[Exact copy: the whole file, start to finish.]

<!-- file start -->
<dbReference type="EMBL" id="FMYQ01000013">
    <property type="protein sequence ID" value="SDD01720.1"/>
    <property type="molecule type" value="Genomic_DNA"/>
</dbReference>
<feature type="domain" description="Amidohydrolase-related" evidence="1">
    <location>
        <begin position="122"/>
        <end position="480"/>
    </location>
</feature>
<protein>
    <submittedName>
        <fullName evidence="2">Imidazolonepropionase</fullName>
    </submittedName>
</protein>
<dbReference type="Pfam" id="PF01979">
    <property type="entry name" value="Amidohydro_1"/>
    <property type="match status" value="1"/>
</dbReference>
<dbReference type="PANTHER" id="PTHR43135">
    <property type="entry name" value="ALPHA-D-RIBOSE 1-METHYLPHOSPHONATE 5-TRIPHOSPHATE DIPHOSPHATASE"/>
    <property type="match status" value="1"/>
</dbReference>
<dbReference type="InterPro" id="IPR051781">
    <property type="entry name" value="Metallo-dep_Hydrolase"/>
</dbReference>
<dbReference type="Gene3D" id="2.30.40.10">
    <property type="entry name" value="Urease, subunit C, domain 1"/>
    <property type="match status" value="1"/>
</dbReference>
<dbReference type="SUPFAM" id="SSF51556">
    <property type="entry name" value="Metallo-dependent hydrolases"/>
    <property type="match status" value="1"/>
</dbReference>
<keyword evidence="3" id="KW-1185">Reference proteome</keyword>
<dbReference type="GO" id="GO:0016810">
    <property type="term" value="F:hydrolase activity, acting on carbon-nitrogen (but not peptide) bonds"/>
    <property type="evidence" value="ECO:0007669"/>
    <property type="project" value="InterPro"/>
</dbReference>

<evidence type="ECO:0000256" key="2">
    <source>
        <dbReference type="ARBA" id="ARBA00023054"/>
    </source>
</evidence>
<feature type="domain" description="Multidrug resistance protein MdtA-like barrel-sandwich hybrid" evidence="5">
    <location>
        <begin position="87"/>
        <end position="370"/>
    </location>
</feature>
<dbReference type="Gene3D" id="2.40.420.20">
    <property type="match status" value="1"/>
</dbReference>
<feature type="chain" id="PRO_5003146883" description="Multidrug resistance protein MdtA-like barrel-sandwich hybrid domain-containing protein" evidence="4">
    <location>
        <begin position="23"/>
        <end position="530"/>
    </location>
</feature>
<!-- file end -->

<dbReference type="EMBL" id="FMYQ01000013">
    <property type="protein sequence ID" value="SDD01720.1"/>
    <property type="molecule type" value="Genomic_DNA"/>
</dbReference>
<feature type="domain" description="Amidohydrolase-related" evidence="1">
    <location>
        <begin position="122"/>
        <end position="480"/>
    </location>
</feature>
<protein>
    <submittedName>
        <fullName evidence="2">Imidazolonepropionase</fullName>
    </submittedName>
</protein>
<dbReference type="Pfam" id="PF01979">
    <property type="entry name" value="Amidohydro_1"/>
    <property type="match status" value="1"/>
</dbReference>
<dbReference type="PANTHER" id="PTHR43135">
    <property type="entry name" value="ALPHA-D-RIBOSE 1-METHYLPHOSPHONATE 5-TRIPHOSPHATE DIPHOSPHATASE"/>
    <property type="match status" value="1"/>
</dbReference>
<dbReference type="InterPro" id="IPR051781">
    <property type="entry name" value="Metallo-dep_Hydrolase"/>
</dbReference>
<dbReference type="Gene3D" id="2.30.40.10">
    <property type="entry name" value="Urease, subunit C, domain 1"/>
    <property type="match status" value="1"/>
</dbReference>
<dbReference type="SUPFAM" id="SSF51556">
    <property type="entry name" value="Metallo-dependent hydrolases"/>
    <property type="match status" value="1"/>
</dbReference>
<keyword evidence="3" id="KW-1185">Reference proteome</keyword>
<dbReference type="GO" id="GO:0016810">
    <property type="term" value="F:hydrolase activity, acting on carbon-nitrogen (but not peptide) bonds"/>
    <property type="evidence" value="ECO:0007669"/>
    <property type="project" value="InterPro"/>
</dbReference>

<evidence type="ECO:0000256" key="2">
    <source>
        <dbReference type="ARBA" id="ARBA00023054"/>
    </source>
</evidence>
<feature type="domain" description="Multidrug resistance protein MdtA-like barrel-sandwich hybrid" evidence="5">
    <location>
        <begin position="87"/>
        <end position="370"/>
    </location>
</feature>
<dbReference type="Gene3D" id="2.40.420.20">
    <property type="match status" value="1"/>
</dbReference>
<feature type="chain" id="PRO_5003146883" description="Multidrug resistance protein MdtA-like barrel-sandwich hybrid domain-containing protein" evidence="4">
    <location>
        <begin position="23"/>
        <end position="530"/>
    </location>
</feature>